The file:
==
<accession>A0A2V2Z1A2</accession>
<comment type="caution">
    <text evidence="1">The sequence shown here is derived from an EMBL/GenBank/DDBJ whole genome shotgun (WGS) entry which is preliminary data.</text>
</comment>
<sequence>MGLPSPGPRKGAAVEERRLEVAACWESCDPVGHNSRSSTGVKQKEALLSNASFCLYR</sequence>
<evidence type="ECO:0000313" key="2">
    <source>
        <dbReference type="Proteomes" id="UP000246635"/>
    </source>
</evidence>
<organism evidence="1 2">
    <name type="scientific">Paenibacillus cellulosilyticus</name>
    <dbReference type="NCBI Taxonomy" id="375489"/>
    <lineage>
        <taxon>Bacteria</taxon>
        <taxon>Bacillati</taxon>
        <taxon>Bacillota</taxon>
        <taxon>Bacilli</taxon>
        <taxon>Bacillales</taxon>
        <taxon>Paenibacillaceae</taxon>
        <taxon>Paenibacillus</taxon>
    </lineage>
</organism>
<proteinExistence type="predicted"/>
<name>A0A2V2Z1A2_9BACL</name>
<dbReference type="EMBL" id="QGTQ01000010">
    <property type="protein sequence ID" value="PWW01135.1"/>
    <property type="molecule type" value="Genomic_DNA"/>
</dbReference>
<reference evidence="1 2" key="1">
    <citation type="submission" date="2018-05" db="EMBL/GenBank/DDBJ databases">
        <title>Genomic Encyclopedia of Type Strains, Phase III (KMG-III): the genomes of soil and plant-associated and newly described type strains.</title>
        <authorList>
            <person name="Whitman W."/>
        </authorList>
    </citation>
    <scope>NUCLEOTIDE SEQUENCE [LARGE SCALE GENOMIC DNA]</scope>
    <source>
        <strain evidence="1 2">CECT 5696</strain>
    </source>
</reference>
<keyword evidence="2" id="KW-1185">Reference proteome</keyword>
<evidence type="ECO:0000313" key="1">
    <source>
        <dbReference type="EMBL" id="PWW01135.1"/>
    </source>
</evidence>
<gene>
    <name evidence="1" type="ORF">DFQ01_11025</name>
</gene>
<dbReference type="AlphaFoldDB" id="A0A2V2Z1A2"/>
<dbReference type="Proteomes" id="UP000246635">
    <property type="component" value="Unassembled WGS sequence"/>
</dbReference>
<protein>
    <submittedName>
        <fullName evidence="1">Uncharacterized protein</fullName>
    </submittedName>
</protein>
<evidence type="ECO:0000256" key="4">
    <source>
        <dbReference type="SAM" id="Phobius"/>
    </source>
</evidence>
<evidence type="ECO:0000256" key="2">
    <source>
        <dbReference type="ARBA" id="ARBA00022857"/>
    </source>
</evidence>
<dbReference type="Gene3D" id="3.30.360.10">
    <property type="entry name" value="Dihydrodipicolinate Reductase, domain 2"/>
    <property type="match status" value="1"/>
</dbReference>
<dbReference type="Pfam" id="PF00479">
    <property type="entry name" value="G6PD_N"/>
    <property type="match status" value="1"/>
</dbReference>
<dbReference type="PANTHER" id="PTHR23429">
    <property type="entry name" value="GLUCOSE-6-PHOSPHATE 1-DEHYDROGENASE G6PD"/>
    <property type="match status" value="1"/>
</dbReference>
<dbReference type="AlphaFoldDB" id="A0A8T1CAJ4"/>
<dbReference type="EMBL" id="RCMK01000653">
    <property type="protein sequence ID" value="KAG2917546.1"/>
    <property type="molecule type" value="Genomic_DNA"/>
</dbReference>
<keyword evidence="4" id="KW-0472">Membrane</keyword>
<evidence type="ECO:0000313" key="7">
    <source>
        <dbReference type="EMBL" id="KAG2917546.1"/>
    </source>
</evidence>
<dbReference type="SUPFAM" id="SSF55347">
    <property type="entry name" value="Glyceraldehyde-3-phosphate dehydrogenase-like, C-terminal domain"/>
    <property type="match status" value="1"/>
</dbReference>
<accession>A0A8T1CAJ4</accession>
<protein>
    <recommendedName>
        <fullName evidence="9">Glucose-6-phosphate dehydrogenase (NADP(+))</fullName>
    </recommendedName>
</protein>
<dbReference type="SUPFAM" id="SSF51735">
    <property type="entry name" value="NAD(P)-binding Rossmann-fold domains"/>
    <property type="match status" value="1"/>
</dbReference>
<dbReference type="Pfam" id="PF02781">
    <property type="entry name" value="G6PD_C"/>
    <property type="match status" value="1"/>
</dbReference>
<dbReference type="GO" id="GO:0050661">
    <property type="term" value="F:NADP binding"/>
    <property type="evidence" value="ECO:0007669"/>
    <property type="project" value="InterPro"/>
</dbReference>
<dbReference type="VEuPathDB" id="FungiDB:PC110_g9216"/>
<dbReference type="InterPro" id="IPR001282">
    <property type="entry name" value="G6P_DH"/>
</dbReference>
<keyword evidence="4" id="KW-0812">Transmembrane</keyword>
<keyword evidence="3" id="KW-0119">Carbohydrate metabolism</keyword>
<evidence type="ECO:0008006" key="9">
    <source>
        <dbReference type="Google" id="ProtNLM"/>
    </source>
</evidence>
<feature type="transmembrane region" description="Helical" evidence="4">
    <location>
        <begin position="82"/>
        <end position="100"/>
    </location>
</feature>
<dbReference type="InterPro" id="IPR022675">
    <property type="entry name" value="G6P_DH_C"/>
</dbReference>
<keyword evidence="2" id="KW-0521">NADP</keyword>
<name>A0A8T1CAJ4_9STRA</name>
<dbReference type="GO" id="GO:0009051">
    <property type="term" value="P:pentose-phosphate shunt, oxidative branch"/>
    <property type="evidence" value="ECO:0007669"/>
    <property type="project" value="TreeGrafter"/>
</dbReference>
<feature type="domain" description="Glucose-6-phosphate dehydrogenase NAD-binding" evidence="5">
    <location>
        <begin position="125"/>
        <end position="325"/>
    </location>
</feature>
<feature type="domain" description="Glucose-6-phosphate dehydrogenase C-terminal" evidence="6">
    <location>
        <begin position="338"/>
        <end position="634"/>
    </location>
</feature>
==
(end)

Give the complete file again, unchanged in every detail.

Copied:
<accession>A0A2V2Z1A2</accession>
<comment type="caution">
    <text evidence="1">The sequence shown here is derived from an EMBL/GenBank/DDBJ whole genome shotgun (WGS) entry which is preliminary data.</text>
</comment>
<sequence>MGLPSPGPRKGAAVEERRLEVAACWESCDPVGHNSRSSTGVKQKEALLSNASFCLYR</sequence>
<evidence type="ECO:0000313" key="2">
    <source>
        <dbReference type="Proteomes" id="UP000246635"/>
    </source>
</evidence>
<organism evidence="1 2">
    <name type="scientific">Paenibacillus cellulosilyticus</name>
    <dbReference type="NCBI Taxonomy" id="375489"/>
    <lineage>
        <taxon>Bacteria</taxon>
        <taxon>Bacillati</taxon>
        <taxon>Bacillota</taxon>
        <taxon>Bacilli</taxon>
        <taxon>Bacillales</taxon>
        <taxon>Paenibacillaceae</taxon>
        <taxon>Paenibacillus</taxon>
    </lineage>
</organism>
<proteinExistence type="predicted"/>
<name>A0A2V2Z1A2_9BACL</name>
<dbReference type="EMBL" id="QGTQ01000010">
    <property type="protein sequence ID" value="PWW01135.1"/>
    <property type="molecule type" value="Genomic_DNA"/>
</dbReference>
<reference evidence="1 2" key="1">
    <citation type="submission" date="2018-05" db="EMBL/GenBank/DDBJ databases">
        <title>Genomic Encyclopedia of Type Strains, Phase III (KMG-III): the genomes of soil and plant-associated and newly described type strains.</title>
        <authorList>
            <person name="Whitman W."/>
        </authorList>
    </citation>
    <scope>NUCLEOTIDE SEQUENCE [LARGE SCALE GENOMIC DNA]</scope>
    <source>
        <strain evidence="1 2">CECT 5696</strain>
    </source>
</reference>
<keyword evidence="2" id="KW-1185">Reference proteome</keyword>
<evidence type="ECO:0000313" key="1">
    <source>
        <dbReference type="EMBL" id="PWW01135.1"/>
    </source>
</evidence>
<gene>
    <name evidence="1" type="ORF">DFQ01_11025</name>
</gene>
<dbReference type="AlphaFoldDB" id="A0A2V2Z1A2"/>
<dbReference type="Proteomes" id="UP000246635">
    <property type="component" value="Unassembled WGS sequence"/>
</dbReference>
<protein>
    <submittedName>
        <fullName evidence="1">Uncharacterized protein</fullName>
    </submittedName>
</protein>
<evidence type="ECO:0000256" key="4">
    <source>
        <dbReference type="SAM" id="Phobius"/>
    </source>
</evidence>
<evidence type="ECO:0000256" key="2">
    <source>
        <dbReference type="ARBA" id="ARBA00022857"/>
    </source>
</evidence>
<dbReference type="Gene3D" id="3.30.360.10">
    <property type="entry name" value="Dihydrodipicolinate Reductase, domain 2"/>
    <property type="match status" value="1"/>
</dbReference>
<dbReference type="Pfam" id="PF00479">
    <property type="entry name" value="G6PD_N"/>
    <property type="match status" value="1"/>
</dbReference>
<dbReference type="PANTHER" id="PTHR23429">
    <property type="entry name" value="GLUCOSE-6-PHOSPHATE 1-DEHYDROGENASE G6PD"/>
    <property type="match status" value="1"/>
</dbReference>
<dbReference type="AlphaFoldDB" id="A0A8T1CAJ4"/>
<dbReference type="EMBL" id="RCMK01000653">
    <property type="protein sequence ID" value="KAG2917546.1"/>
    <property type="molecule type" value="Genomic_DNA"/>
</dbReference>
<keyword evidence="4" id="KW-0472">Membrane</keyword>
<evidence type="ECO:0000313" key="7">
    <source>
        <dbReference type="EMBL" id="KAG2917546.1"/>
    </source>
</evidence>
<dbReference type="SUPFAM" id="SSF55347">
    <property type="entry name" value="Glyceraldehyde-3-phosphate dehydrogenase-like, C-terminal domain"/>
    <property type="match status" value="1"/>
</dbReference>
<accession>A0A8T1CAJ4</accession>
<protein>
    <recommendedName>
        <fullName evidence="9">Glucose-6-phosphate dehydrogenase (NADP(+))</fullName>
    </recommendedName>
</protein>
<dbReference type="SUPFAM" id="SSF51735">
    <property type="entry name" value="NAD(P)-binding Rossmann-fold domains"/>
    <property type="match status" value="1"/>
</dbReference>
<dbReference type="Pfam" id="PF02781">
    <property type="entry name" value="G6PD_C"/>
    <property type="match status" value="1"/>
</dbReference>
<dbReference type="GO" id="GO:0050661">
    <property type="term" value="F:NADP binding"/>
    <property type="evidence" value="ECO:0007669"/>
    <property type="project" value="InterPro"/>
</dbReference>
<dbReference type="VEuPathDB" id="FungiDB:PC110_g9216"/>
<dbReference type="InterPro" id="IPR001282">
    <property type="entry name" value="G6P_DH"/>
</dbReference>
<keyword evidence="4" id="KW-0812">Transmembrane</keyword>
<keyword evidence="3" id="KW-0119">Carbohydrate metabolism</keyword>
<evidence type="ECO:0008006" key="9">
    <source>
        <dbReference type="Google" id="ProtNLM"/>
    </source>
</evidence>
<feature type="transmembrane region" description="Helical" evidence="4">
    <location>
        <begin position="82"/>
        <end position="100"/>
    </location>
</feature>
<dbReference type="InterPro" id="IPR022675">
    <property type="entry name" value="G6P_DH_C"/>
</dbReference>
<keyword evidence="2" id="KW-0521">NADP</keyword>
<name>A0A8T1CAJ4_9STRA</name>
<dbReference type="GO" id="GO:0009051">
    <property type="term" value="P:pentose-phosphate shunt, oxidative branch"/>
    <property type="evidence" value="ECO:0007669"/>
    <property type="project" value="TreeGrafter"/>
</dbReference>
<feature type="domain" description="Glucose-6-phosphate dehydrogenase NAD-binding" evidence="5">
    <location>
        <begin position="125"/>
        <end position="325"/>
    </location>
</feature>
<feature type="domain" description="Glucose-6-phosphate dehydrogenase C-terminal" evidence="6">
    <location>
        <begin position="338"/>
        <end position="634"/>
    </location>
</feature>